Topaz, according to the Bible, is the second stone God used to decorate Lucifer (Ezekiel 28:13). The name of the gemstone is derived, in the Old Testament, from the Hebrew pitdah (Strong's Concordance #H6357). Nine out of the ten Bible translations used in the series translate pitdah in this verse as topaz, while the NLT calls it "a pale green peridot."
The second gemstone listed in the High Priest's breastplate (Exodus 28:17) also uses the word pitdah. In this Bible verse, however, it is likely referring to a peridot and not a topaz. Please see our section on the peridot stone for more information.
The stone composing the ninth foundation in the New Jerusalem (Revelation 21:20) is referred in the Greek as topazion (Strong's #G5116). Both Strong's Concordance and Thayer's lexicon translate the word as "topaz" but also state in might be our modern chrysolite.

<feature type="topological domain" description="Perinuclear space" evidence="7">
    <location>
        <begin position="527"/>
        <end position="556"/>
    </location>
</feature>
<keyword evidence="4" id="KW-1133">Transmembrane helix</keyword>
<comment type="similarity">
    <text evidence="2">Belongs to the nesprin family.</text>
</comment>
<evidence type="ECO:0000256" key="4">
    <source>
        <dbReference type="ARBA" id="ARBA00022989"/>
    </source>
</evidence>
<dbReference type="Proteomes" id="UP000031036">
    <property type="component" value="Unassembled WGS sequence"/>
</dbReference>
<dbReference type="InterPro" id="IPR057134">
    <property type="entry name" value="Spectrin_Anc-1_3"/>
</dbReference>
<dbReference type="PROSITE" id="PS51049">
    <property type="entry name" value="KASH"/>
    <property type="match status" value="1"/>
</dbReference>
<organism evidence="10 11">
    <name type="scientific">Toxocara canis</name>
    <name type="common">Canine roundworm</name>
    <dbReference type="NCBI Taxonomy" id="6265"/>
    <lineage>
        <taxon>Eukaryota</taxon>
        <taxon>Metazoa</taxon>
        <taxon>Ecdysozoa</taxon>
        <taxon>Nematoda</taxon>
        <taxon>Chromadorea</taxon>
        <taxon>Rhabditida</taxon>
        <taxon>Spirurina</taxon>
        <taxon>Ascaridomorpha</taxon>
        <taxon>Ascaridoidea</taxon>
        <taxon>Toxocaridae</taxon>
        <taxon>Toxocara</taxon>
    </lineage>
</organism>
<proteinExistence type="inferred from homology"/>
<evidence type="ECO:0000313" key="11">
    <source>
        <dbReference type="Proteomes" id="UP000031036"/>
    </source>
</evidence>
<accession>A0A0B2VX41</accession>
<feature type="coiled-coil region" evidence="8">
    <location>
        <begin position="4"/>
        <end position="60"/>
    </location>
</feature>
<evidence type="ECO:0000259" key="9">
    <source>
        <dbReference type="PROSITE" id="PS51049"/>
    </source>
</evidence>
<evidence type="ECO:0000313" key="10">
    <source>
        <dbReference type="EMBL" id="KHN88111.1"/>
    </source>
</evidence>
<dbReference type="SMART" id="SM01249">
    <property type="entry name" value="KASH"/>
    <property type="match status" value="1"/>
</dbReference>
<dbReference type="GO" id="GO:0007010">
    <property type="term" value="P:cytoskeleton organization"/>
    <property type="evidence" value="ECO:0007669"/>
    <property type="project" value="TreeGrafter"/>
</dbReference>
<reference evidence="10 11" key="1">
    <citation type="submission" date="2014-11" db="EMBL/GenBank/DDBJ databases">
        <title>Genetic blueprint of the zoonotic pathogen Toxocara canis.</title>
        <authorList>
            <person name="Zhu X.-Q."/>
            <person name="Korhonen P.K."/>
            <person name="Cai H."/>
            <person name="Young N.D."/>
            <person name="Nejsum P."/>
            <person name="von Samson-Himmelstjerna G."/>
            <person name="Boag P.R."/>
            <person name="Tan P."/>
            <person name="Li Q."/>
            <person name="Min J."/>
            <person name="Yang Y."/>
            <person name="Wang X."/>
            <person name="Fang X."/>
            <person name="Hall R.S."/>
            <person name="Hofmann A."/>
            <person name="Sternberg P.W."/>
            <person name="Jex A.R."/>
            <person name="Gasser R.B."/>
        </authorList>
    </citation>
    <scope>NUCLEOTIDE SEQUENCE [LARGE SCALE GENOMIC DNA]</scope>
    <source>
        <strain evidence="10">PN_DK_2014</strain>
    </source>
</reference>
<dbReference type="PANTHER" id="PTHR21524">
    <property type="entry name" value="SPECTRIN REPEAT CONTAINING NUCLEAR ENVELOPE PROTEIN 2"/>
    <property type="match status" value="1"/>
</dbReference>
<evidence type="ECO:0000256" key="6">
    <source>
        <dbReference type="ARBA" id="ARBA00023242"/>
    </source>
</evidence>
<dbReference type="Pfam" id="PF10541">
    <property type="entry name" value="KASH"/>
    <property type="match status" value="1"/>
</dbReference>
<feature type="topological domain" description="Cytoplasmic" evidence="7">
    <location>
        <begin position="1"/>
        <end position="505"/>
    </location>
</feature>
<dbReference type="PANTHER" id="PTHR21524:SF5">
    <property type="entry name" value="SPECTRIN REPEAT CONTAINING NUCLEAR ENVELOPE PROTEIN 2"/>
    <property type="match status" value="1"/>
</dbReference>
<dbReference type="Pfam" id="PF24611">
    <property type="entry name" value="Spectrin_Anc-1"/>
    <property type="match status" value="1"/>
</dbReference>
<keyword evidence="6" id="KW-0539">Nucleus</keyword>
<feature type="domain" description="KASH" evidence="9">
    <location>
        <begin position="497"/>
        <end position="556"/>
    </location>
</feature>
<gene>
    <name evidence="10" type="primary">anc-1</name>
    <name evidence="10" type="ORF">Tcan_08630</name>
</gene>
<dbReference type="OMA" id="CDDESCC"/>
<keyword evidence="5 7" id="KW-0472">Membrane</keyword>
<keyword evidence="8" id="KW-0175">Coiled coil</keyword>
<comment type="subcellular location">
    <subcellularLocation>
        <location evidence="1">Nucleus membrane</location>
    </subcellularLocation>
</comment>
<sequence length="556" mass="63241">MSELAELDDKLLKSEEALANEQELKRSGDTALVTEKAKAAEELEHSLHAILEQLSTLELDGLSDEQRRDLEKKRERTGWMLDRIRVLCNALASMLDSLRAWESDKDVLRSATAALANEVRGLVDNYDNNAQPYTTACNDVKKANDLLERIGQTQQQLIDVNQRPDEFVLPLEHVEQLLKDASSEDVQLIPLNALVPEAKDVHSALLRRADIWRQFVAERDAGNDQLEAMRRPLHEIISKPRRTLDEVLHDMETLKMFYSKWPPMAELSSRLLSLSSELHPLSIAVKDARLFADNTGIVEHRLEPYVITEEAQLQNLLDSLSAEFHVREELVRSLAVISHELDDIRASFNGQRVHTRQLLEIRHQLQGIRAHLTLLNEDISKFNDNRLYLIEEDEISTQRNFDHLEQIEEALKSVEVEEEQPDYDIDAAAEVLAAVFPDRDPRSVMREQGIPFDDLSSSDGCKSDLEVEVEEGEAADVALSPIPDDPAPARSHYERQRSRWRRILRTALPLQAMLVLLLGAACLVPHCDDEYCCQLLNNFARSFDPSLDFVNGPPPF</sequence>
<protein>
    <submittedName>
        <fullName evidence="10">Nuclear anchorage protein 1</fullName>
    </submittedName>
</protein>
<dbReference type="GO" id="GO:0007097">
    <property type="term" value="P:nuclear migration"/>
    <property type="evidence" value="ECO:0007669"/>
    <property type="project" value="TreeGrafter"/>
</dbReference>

According to the Jamieson-Fausset-Brown Commentary, which quotes Pliny the Elder, this stone is green and transparent like chrysolite. It has been sought after and collected since ancient times for its stunning clearness and transparency.
Wearing a topaz with the image of a falcon engraved on it was said to bring goodwill from kings and princes. It was also thought to stop the discharge of fluid from eyes that were diseased (Curious Lore of Precious Stones, pages 133, 312).